To be where I am today, I went through a lot and if you have studied in India, then you would know what I mean when I say, it is not just hard work alone that is needed to pass each exam in India. There has always been associated emotional stress.
One external examiner hated girls with short hair and failed them in the pracs, another hated all the North Indian students, another demanded money to let you pass the exam etc. It was a game with too many unknowns and each exams was a nightmare. In short, it was both mentally and physically exhausting to do a degree in India.
Since coming to Australia, I am not eligible for any tax break for my kids education expenses, my medicare levy has increased and I pay a huge amount of money as tax. I have always felt that it isn’t fair to tax me so much when I worked my ass off to get my education. Where I am is because I was willing to work hard. My neighbour ( the one with the annoying dogs that barked all night) works once every few weeks. She got it all down to the pat. working just enough hours to get her benefits from centerlink. She drives a Mitsubishi sports model, lives in a three bedroom house with rent subsidized by the govt. She even has a full gym in the garage.
In a few years, my children will go to University. Most scholarships are means tested and my income is above that and my children won’t get it. I have to save every penny, so I can afford to give my children the best education. But a lot of money that I earn goes towards my tax.
As usual, the government does what it does the best. They steal from Peter to pay Paul and recently, Ms. Gillard increased my medicare levy to provide something called NDIS. ( National Disbaility Insurance). Again I felt, I am being penalized for working hard.
Last weekend, as usual, I was at the basketball court waiting for my daughter’s game to begin. The games were running late and the team before ours were still playing the first quarter. I had my book with me and I found a place to sit. Next to me was a woman with a child in the pram. As soon as I started to read, the child started to howl. I looked at the child, really a bit too old to be sitting in a pram. The mother tried giving the child various toys, hoping to quieten him, and at the same time cheer for her daughter over the sound of the howling. I also noticed that how much ever the child was throwing the tantrums, she never once got annoyed with him. And then he started tossing his toys around. I noticed he can’t speak and was getting more and more agitated and was screaming. The parents around her was giving her the dirty looks. Eventually one of the toys landed on my body and the mother was so apologetic. “I am so sorry, my son has autism” she said. “It is alright” I replied.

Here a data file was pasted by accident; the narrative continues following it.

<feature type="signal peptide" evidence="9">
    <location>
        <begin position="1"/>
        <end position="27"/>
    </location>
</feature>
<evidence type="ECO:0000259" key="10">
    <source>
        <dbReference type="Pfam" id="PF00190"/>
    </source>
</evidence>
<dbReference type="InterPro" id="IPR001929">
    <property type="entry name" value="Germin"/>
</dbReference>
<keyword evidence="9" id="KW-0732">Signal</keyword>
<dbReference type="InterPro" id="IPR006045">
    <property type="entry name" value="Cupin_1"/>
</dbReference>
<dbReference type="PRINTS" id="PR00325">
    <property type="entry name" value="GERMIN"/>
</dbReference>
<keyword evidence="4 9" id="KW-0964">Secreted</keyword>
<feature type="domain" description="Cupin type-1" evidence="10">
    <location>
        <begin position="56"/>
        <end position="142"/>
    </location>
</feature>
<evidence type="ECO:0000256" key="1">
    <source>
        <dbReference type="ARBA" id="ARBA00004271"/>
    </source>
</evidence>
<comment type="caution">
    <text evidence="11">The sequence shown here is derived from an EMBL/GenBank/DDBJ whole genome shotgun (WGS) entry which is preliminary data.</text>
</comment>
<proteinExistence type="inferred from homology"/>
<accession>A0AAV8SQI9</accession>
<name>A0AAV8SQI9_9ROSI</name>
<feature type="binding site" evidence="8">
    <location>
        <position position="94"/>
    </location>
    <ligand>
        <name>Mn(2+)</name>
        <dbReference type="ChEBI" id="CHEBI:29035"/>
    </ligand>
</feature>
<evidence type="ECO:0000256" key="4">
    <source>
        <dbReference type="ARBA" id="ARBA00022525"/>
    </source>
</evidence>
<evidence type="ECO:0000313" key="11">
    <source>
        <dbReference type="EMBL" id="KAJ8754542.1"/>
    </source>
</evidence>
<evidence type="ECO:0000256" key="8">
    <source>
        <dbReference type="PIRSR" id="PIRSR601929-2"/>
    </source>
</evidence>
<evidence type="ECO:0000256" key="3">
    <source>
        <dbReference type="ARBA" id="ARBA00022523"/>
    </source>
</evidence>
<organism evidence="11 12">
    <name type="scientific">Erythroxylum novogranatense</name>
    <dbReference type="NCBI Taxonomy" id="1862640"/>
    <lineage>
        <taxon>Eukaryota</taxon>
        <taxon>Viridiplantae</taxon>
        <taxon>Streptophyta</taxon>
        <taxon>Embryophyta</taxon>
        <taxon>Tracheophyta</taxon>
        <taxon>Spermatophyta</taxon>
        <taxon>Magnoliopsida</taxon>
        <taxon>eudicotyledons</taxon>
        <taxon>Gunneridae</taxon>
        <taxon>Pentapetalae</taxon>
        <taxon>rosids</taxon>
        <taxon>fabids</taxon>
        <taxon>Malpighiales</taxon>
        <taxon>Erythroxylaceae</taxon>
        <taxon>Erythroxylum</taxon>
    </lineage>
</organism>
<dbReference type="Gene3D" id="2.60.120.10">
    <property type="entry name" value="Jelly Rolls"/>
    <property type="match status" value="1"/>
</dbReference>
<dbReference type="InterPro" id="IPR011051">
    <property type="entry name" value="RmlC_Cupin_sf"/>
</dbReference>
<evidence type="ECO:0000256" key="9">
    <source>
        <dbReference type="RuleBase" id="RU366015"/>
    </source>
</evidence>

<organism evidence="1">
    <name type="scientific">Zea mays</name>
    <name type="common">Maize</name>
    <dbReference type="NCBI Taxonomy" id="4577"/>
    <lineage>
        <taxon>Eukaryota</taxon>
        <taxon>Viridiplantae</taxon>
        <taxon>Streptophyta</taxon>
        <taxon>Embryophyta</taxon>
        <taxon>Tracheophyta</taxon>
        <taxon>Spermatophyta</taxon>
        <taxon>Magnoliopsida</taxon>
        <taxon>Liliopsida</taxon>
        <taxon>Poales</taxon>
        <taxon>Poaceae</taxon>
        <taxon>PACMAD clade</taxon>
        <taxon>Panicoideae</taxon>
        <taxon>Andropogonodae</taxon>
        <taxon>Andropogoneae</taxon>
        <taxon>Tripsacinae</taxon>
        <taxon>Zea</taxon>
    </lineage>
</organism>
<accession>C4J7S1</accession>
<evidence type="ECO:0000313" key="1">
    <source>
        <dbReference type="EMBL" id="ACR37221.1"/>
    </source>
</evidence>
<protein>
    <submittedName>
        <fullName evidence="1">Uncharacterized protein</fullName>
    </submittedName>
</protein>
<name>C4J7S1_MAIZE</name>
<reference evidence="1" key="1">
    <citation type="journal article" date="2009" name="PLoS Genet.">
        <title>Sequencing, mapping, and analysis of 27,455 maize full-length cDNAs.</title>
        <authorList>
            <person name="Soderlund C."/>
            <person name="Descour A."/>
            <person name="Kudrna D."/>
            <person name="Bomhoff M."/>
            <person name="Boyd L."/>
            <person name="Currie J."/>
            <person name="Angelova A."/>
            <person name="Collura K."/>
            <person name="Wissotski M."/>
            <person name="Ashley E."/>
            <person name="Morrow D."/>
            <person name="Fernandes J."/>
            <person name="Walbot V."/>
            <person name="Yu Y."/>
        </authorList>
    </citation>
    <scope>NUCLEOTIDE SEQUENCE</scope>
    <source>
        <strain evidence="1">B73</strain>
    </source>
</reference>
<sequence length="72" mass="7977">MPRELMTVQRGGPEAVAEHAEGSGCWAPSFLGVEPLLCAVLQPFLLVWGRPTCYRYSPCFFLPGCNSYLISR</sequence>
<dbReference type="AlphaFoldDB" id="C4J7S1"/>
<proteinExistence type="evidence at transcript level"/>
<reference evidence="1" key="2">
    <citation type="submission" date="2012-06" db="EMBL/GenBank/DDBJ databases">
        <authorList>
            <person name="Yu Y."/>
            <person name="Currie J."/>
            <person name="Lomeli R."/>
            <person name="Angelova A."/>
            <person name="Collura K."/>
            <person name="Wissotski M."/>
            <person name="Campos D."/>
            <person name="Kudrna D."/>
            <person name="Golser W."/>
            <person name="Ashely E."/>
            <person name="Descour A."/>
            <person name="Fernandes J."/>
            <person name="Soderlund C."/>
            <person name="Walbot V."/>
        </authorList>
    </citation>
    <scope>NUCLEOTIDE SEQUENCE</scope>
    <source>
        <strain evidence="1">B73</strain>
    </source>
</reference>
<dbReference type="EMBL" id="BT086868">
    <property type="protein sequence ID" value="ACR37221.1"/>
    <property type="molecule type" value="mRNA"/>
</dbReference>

“Usually, my husband is home and I leave my son with him, but now he works in the weekend too, so we will have money for our son that can pay for his care when we are old and unable to take care of him” she must have seen the dirty looks the other parents were giving her and felt the need to explain.
Every time my children say ” it isn’t fair”, my standard response has been “life isn’t fair”
I was bitter when I was asked to pay more money, so the government can support the disabled. Here I am cribbing about few hundred dollars I have to shell out each year, while a parent is forced to work even during the weekends, so they will still be able to support their disabled child in the future. Clearly life isn’t fair and clearly, I was wrong.